Corneel: Even the good Dr. Mitchell from answers in genesis didn’t call the preaurical sinuses vestigial organs.

    Shubin did: “an inconsequential embryologic remnant that Shubin identifies as “a leftover from an ancient gill””

    Corneel: By the way, a good rule of thumb is that if people stop disputing your claims, this is not because they now agree with you, but more likely they just grew tired of explaining to you why you are mistaken.

    Don’t know. Could it be: “they don’t have a reasonable argument”? Just a hunch.

    CharlieM: When we use reason we are applying logic. Your understanding of logic is very narrow.

    Of course we use logic in our reasoning… as well as observable evidence and assumption. Not just my understanding. Logic is what it is. And you can’t wish it into being different.

    CharlieM: Do you agree with evolution as in its original sense of an unrolling to reveal what is hidden within?

    Don’t know what you mean.

  11. Nonlin.org: I asked a simple question. It’s still unanswered with something reasonable.

    It’s been addressed with a perfectly reasonable answer; you just don’t like the answer.

    Nonlin.org: Me: Even the good Dr. Mitchell from answers in genesis didn’t call the preaurical sinuses vestigial organs.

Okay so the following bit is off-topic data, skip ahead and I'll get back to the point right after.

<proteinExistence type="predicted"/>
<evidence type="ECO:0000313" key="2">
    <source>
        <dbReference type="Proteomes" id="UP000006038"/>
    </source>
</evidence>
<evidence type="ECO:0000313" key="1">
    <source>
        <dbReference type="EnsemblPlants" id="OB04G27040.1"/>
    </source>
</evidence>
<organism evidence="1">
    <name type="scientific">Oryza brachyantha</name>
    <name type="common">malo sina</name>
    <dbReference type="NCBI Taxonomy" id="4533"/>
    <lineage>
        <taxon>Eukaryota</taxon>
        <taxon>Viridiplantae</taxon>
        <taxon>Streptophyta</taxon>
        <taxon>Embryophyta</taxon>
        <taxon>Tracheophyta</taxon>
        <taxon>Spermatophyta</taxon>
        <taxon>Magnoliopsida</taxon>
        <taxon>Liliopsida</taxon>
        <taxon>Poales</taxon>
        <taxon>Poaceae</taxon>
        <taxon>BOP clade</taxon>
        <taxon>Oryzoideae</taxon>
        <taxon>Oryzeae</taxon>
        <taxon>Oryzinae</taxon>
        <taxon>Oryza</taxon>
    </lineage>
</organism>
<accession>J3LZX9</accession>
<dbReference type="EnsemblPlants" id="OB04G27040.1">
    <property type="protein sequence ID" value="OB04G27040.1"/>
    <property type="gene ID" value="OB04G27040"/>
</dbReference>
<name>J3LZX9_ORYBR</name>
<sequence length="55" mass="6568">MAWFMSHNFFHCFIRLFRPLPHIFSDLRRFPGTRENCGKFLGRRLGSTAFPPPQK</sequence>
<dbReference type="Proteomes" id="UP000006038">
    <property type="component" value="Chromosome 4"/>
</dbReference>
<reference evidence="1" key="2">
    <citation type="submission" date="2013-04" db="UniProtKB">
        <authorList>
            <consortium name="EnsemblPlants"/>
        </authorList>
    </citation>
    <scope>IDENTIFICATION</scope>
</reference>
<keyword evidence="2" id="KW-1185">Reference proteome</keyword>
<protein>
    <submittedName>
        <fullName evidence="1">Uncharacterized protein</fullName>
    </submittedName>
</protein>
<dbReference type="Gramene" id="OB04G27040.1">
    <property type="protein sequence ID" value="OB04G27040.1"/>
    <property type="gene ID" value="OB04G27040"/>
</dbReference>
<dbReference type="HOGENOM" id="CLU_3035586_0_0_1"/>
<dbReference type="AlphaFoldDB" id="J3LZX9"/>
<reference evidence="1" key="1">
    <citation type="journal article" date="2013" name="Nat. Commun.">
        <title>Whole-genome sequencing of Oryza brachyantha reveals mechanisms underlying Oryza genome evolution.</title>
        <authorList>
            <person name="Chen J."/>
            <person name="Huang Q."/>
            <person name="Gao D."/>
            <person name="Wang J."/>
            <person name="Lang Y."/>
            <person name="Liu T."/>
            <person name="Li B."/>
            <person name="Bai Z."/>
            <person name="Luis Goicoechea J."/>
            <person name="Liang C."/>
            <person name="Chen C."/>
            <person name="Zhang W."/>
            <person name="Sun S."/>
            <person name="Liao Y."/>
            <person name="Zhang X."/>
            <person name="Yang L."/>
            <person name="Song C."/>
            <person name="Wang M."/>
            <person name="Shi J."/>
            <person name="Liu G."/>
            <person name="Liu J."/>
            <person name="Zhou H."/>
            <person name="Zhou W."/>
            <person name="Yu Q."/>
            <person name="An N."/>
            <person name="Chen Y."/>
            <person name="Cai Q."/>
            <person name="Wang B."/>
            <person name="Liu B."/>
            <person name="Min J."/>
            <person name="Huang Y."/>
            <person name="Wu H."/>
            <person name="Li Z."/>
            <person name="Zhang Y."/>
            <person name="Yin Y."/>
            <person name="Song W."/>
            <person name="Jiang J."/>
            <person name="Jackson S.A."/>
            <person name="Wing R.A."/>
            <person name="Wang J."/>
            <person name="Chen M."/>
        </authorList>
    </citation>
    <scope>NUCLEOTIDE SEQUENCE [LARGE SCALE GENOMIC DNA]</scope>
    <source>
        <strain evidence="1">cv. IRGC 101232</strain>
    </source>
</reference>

Nonlin: Shubin did: “an inconsequential embryologic remnant that Shubin identifies as “a leftover from an ancient gill””

    That’s some serious dyslexia you’ve got there if you read “a leftover from an ancient gill” as “vestigial organ”. No, congenital malformations are not vestigial organs, not even if they provide equally solid support for our evolutionary past as vestigial organs do. Also, if you believe that answers in genesis is a reliable source of information, you are pretty seriously misguided. And I am willing to bet a considerable sum of money that you STILL don’t know the dominant mechanism by which pseudogenes arise. It’s in the second sentence of the Wikipedia entry, for crying out loud!

    And that is your problem: You just keep on wallowing in your ignorance like a pig in mud. I really don’t see why I should join ANOTHER thread of you resisting correction by people who are much more knowledgeable than you. Basta!

  12. DNA_Jock:

    CharlieM: But this is not quite the same thing as prescribing drugs that you know will circulate in the blood and so have a fair chance of entering the cells.

    That’s cute, Charlie, but your original use of the phrase “mucking about with the genome” referred to heritable changes producing “hopeful monsters”.
    So drugs like thalidomide and mild exercise are in fact the same thing, in that neither of them involve “mucking about with the genome” as you originally used the term.